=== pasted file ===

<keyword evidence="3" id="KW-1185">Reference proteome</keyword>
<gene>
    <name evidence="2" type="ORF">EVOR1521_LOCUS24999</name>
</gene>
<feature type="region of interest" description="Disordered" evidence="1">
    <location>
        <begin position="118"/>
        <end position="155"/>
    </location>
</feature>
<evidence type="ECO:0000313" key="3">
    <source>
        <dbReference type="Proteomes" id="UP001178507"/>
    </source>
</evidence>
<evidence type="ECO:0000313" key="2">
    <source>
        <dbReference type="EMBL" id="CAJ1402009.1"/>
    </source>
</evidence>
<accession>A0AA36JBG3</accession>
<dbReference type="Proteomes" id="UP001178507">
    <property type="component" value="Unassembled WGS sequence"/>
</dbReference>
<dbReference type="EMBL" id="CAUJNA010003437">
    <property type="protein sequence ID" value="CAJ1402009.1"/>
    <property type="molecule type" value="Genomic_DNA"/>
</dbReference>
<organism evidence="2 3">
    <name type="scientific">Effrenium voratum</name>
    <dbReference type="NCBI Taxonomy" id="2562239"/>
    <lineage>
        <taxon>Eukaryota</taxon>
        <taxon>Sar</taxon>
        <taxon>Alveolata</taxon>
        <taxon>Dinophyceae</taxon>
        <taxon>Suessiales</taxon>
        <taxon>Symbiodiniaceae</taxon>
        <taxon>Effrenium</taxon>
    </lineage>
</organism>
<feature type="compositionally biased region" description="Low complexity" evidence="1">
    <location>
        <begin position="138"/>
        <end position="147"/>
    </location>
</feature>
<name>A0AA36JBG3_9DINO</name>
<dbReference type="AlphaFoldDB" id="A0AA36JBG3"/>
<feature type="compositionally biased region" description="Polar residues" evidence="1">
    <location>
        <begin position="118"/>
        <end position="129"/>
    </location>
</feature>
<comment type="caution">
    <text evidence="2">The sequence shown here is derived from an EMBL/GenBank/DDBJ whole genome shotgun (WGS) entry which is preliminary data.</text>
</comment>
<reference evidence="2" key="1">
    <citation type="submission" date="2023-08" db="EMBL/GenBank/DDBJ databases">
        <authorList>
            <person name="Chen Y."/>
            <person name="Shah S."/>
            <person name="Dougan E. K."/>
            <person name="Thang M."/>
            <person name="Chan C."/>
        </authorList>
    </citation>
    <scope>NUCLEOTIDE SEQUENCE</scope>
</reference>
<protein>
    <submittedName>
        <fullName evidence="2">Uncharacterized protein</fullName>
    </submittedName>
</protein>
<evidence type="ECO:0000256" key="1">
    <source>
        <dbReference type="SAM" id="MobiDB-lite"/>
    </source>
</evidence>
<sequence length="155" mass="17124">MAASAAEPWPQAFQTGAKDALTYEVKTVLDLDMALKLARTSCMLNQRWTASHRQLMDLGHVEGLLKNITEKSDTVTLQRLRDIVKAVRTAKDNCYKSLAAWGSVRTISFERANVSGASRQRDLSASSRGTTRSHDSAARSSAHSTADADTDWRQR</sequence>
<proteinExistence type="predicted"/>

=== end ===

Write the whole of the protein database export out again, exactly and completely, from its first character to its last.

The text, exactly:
<keyword evidence="3" id="KW-1185">Reference proteome</keyword>
<gene>
    <name evidence="2" type="ORF">EVOR1521_LOCUS24999</name>
</gene>
<feature type="region of interest" description="Disordered" evidence="1">
    <location>
        <begin position="118"/>
        <end position="155"/>
    </location>
</feature>
<evidence type="ECO:0000313" key="3">
    <source>
        <dbReference type="Proteomes" id="UP001178507"/>
    </source>
</evidence>
<evidence type="ECO:0000313" key="2">
    <source>
        <dbReference type="EMBL" id="CAJ1402009.1"/>
    </source>
</evidence>
<accession>A0AA36JBG3</accession>
<dbReference type="Proteomes" id="UP001178507">
    <property type="component" value="Unassembled WGS sequence"/>
</dbReference>
<dbReference type="EMBL" id="CAUJNA010003437">
    <property type="protein sequence ID" value="CAJ1402009.1"/>
    <property type="molecule type" value="Genomic_DNA"/>
</dbReference>
<organism evidence="2 3">
    <name type="scientific">Effrenium voratum</name>
    <dbReference type="NCBI Taxonomy" id="2562239"/>
    <lineage>
        <taxon>Eukaryota</taxon>
        <taxon>Sar</taxon>
        <taxon>Alveolata</taxon>
        <taxon>Dinophyceae</taxon>
        <taxon>Suessiales</taxon>
        <taxon>Symbiodiniaceae</taxon>
        <taxon>Effrenium</taxon>
    </lineage>
</organism>
<feature type="compositionally biased region" description="Low complexity" evidence="1">
    <location>
        <begin position="138"/>
        <end position="147"/>
    </location>
</feature>
<name>A0AA36JBG3_9DINO</name>
<dbReference type="AlphaFoldDB" id="A0AA36JBG3"/>
<feature type="compositionally biased region" description="Polar residues" evidence="1">
    <location>
        <begin position="118"/>
        <end position="129"/>
    </location>
</feature>
<comment type="caution">
    <text evidence="2">The sequence shown here is derived from an EMBL/GenBank/DDBJ whole genome shotgun (WGS) entry which is preliminary data.</text>
</comment>
<reference evidence="2" key="1">
    <citation type="submission" date="2023-08" db="EMBL/GenBank/DDBJ databases">
        <authorList>
            <person name="Chen Y."/>
            <person name="Shah S."/>
            <person name="Dougan E. K."/>
            <person name="Thang M."/>
            <person name="Chan C."/>
        </authorList>
    </citation>
    <scope>NUCLEOTIDE SEQUENCE</scope>
</reference>
<protein>
    <submittedName>
        <fullName evidence="2">Uncharacterized protein</fullName>
    </submittedName>
</protein>
<evidence type="ECO:0000256" key="1">
    <source>
        <dbReference type="SAM" id="MobiDB-lite"/>
    </source>
</evidence>
<sequence length="155" mass="17124">MAASAAEPWPQAFQTGAKDALTYEVKTVLDLDMALKLARTSCMLNQRWTASHRQLMDLGHVEGLLKNITEKSDTVTLQRLRDIVKAVRTAKDNCYKSLAAWGSVRTISFERANVSGASRQRDLSASSRGTTRSHDSAARSSAHSTADADTDWRQR</sequence>
<proteinExistence type="predicted"/>